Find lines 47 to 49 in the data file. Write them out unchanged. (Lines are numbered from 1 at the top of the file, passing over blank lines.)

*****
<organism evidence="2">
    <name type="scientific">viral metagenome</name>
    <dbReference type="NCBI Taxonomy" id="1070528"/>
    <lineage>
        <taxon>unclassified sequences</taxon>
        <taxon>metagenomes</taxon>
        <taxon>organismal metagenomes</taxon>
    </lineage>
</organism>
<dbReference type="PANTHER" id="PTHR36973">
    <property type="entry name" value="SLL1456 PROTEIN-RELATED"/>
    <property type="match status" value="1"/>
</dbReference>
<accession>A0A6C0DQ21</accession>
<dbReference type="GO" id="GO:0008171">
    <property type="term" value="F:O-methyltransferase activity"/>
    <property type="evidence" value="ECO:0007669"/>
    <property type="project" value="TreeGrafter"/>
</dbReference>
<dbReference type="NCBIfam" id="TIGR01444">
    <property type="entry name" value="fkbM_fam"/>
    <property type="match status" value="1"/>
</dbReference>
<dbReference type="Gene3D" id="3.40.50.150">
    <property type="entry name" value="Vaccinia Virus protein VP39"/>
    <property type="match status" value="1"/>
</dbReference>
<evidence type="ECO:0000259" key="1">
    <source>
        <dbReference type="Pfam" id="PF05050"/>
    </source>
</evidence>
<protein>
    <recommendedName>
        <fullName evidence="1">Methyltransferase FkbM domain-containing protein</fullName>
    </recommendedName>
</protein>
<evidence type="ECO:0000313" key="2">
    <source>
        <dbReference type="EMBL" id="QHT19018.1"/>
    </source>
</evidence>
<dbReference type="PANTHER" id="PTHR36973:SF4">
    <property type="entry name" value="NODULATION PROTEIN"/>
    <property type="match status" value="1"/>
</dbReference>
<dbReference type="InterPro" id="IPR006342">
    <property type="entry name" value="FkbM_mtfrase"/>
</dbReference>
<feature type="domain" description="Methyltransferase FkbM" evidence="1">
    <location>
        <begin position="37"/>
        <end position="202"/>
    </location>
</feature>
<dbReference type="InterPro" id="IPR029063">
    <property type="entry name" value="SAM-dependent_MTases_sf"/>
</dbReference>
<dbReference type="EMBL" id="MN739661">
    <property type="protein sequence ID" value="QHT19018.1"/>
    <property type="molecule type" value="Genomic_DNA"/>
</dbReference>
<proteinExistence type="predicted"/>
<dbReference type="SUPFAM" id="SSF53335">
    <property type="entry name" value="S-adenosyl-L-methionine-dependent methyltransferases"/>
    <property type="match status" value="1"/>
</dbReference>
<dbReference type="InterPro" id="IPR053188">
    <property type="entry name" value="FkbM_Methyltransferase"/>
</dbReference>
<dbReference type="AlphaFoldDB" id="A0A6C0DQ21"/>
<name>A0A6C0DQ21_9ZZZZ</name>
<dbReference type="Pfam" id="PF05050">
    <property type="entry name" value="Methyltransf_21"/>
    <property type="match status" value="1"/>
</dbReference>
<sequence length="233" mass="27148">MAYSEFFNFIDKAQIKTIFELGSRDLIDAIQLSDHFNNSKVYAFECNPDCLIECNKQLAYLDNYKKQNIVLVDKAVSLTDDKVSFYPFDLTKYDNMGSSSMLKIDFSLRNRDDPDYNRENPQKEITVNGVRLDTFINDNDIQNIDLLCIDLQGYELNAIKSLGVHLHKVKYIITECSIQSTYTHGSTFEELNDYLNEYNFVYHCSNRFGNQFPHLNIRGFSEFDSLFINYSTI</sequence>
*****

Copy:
<dbReference type="InterPro" id="IPR006342">
    <property type="entry name" value="FkbM_mtfrase"/>
</dbReference>